When two different drivers share the Edge (except SE/SEL), the optional memory seats and mirrors make it convenient for both. Each keyless remote activates different, customized memories for the driver’s seat position and outside mirror angle. The Sportage doesn’t offer a memory system.

The Edge (except SE)’s optional easy entry system glides the driver’s seat back when the door is unlocked or the ignition is switched off, making it easier for the driver to get in and out. The Sportage doesn’t offer an easy entry system.

The power windows standard on both the Edge and the Sportage have locks to prevent small children from operating them. When the lock on the Edge is engaged the driver can still operate all of the windows, for instance to close one opened by a child. The Sportage prevents the driver from operating the other windows just as it does the other passengers.

The Edge’s driver’s power window opens or closes with one touch of the window control, making it more convenient at drive-up windows and toll booths. The Sportage’s power windows’ switch has to be held the entire time to close it fully.

In case you lock your keys in your vehicle, or don’t have them with you, you can let yourself in using the available exterior keypad. The Sportage doesn’t offer an exterior keypad entry system.

The Sportage’s standard power locks don’t automatically lock the doors. The Edge’s standard doors lock when a certain speed is reached. This is an important feature for occupant safety. Locked doors are proven to open less often in collisions, and they are also effective in preventing crime at traffic lights. (The power lock’s automatic feature may have to be activated by your dealer.)

The Edge’s speed-sensitive wipers speed up when the vehicle does, so that the driver doesn’t have to continually adjust the speed of the wipers. The Sportage’s manually variable intermittent wipers have to be constantly adjusted.

Consumer Reports rated the Edge’s headlight performance “Very Good,” a higher rating than the Sportage’s headlights, which were rated “Good.”

The Edge has a standard center folding armrest for the driver and front passenger. A center armrest helps combat driver fatigue. The Sportage manual doesn’t offer a front seat center armrest.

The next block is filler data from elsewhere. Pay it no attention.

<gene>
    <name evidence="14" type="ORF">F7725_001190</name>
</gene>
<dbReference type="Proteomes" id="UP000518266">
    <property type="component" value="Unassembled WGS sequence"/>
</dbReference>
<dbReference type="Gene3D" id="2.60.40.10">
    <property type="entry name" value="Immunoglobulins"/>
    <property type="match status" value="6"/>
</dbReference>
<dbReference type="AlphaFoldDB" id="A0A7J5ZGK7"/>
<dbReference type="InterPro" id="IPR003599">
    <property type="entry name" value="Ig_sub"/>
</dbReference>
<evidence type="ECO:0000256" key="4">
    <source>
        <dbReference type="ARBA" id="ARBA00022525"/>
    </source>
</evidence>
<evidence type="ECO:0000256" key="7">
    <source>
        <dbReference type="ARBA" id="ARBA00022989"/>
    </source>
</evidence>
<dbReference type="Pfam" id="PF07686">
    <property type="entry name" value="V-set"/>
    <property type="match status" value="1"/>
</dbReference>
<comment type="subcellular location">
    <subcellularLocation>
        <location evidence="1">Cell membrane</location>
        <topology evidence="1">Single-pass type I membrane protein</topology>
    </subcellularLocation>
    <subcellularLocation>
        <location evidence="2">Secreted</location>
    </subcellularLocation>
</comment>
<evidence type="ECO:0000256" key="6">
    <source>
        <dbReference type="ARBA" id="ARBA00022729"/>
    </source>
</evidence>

The Edge’s optional dual zone air conditioning allows the driver and front passenger to choose two completely different temperatures so people with different temperature preferences won’t have to compromise. This makes both the driver and front passenger as comfortable as possible. The Sportage doesn’t offer dual zone air conditioning.

The Edge (except SE)’s optional automatic temperature control maintains the temperature you set, automatically controlling fan speed, vents and temperature to maintain a consistent, comfortable environment. The Sportage doesn’t offer automatic air conditioning.

Both the Edge and the Sportage offer rear vents. For greater rear passenger comfort, the Edge has standard rear air conditioning vents to keep rear occupants cool in summer or warm in winter. The Sportage doesn’t offer rear air conditioning vents, only heat vents.

To help keep the driver’s hands on the wheel, the Edge offers optional steering wheel controls for the radio. The Sportage doesn’t offer steering wheel audio controls.

To help keep rear passengers entertained, the Edge SEL/Limited/Sport offers optional rear seat controls for the radio. The Sportage doesn’t offer rear seat audio controls.

The Edge’s available GPS navigation system has a real-time traffic update feature that offers alternative routes to automatically bypass traffic problems. (Service available in a limited number of metro areas.) The Sportage’s available navigation system doesn’t offer real-time traffic updates.

With optional SYNC, the Edge offers the driver hands free control of the radio, cell phone and the navigation computer by simply speaking. The Sportage doesn’t offer a voice control system.

Wireless connectivity is optional on the Edge, connecting the driver and passenger’s cell phones to the vehicle systems. This allows them to use the vehicle’s stereo and hand controls to place calls safely and easily. Kia doesn’t offer wireless connectivity on the Sportage.

Economic Advantages Comparison

The Edge will cost the buyer less in the long run because of its superior resale value. The Intellichoice estimates that the Edge will retain 36.54% to 68.36% of its original price after five years, while the Sportage only retains 23.9% to 30.18%.

According to The Car Book by Jack Gillis, the Edge is less expensive to operate than the Sportage because it costs $114 less to do the manufacturer’s suggested maintenance for 50,000 miles. Typical repairs cost less on the Edge than the Sportage, including $68 less for a water pump, $32 less for fuel injection and $174 less for front struts.